Recently, while doing some semi-related research on the internet, I’ve come across numerous how-to and informational articles explaining how to configure iSCSI MPIO, and advising readers to incorrectly use iSCSI port binding. I felt I needed to whip up a post to explain why and when you should use iSCSI port Binding. I’m surprised there aren’t more blog posts on the internet explaining this!


iSCSI port binding, binds an iSCSI initiator interface on a ESXi host to a vmknic and configures accordingly to allow multipathing in a situation where both vmknics are residing in the same subnet. In normal circumstances, if you have multiple vmkernels on the same subnet, the ESXi host would simply choose one and not use both.


Let’s start off by mentioning that in most simple SAN environments, there are two different types of setups/configurations.

1) Multiple Subnet – Numerous paths to a storage device on a SAN, each path residing on separate subnets. These paths are isolated from each other and usually involve multiple switches.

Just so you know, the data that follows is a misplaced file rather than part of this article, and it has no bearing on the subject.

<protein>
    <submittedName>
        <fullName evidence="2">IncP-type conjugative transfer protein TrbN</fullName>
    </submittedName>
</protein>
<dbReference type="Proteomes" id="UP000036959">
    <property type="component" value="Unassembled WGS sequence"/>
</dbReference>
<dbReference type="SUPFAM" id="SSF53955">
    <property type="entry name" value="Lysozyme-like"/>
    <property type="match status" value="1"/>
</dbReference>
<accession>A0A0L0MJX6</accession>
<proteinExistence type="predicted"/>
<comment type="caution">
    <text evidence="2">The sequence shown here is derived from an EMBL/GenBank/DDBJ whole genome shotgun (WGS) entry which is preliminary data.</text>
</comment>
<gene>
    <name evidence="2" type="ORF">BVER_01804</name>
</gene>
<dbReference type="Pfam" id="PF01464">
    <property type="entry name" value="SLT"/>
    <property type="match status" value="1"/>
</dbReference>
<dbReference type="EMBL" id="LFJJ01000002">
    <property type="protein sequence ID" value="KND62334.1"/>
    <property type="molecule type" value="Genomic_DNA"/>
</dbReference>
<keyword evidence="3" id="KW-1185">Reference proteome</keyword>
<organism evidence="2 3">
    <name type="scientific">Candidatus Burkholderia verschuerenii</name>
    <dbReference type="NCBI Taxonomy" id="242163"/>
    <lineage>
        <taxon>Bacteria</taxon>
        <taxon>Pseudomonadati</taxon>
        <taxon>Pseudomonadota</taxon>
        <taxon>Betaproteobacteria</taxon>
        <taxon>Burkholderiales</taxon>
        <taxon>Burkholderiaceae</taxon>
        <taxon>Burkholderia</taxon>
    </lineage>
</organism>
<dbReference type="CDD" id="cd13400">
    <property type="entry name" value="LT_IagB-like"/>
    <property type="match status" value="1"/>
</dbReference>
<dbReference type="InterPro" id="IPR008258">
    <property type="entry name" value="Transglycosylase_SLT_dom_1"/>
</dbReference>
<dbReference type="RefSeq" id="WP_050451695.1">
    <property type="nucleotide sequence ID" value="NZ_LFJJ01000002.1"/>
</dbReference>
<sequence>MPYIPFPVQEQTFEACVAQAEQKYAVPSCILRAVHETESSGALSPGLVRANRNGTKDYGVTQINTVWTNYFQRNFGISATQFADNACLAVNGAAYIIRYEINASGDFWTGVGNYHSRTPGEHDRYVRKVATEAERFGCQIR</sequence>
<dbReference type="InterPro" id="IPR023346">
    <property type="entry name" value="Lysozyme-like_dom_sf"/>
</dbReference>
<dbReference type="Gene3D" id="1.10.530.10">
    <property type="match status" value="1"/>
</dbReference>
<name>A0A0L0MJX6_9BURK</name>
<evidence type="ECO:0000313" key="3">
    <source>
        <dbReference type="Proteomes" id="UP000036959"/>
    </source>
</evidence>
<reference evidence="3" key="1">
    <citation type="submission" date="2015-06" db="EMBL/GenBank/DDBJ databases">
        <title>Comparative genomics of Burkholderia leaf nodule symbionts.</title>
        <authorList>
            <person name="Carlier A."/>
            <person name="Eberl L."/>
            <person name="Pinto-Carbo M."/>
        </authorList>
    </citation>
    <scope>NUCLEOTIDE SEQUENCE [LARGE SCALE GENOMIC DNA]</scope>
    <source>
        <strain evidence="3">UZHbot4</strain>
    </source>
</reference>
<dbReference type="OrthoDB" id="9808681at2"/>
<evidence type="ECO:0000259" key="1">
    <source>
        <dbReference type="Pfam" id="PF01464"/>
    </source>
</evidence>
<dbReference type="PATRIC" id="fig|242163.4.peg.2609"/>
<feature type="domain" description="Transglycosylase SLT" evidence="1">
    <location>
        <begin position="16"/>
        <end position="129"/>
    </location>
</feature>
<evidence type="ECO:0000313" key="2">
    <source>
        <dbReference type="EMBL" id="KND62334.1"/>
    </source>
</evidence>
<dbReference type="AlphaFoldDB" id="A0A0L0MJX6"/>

2) Single Subnet – Numerous paths to a storage device on a SAN, each path is on the same subnet. These paths usually go through 1-2 switches, with all interfaces on the SAN and the hosts residing on the same subnet.


A lot of you I.T. professionals know the the issues that occur when you have a host that is multi-homed, and you know that in normal typical scenarios with Windows and Linux, that if you have multiple adapters residing on the same subnet, you’ll have issues with broadcasts, and in most cases you have absolutely no control over what communications are initiated over what NIC due to the way the routing table is handled. In most cases all outbound connections will be initiated through the first NIC installed in the system, or whichever one is inside of the primary route in the routing table.


This is where iSCSI Port Binding comes in to play. If you have an ESXi host that has vmks sitting on the same subnet, you can bind the iSCSI initiators to the physical NICs. This allows multiple iSCSI connections on multiple NICs residing on the same subnet.

So the general rule of thumb is:

-1 subnet, iSCSI port binding is the way to go!

-2+ subnets, DON’T USE ISCSI PORT BINDING! It’s just not needed since all vmknics are residing on different subnets.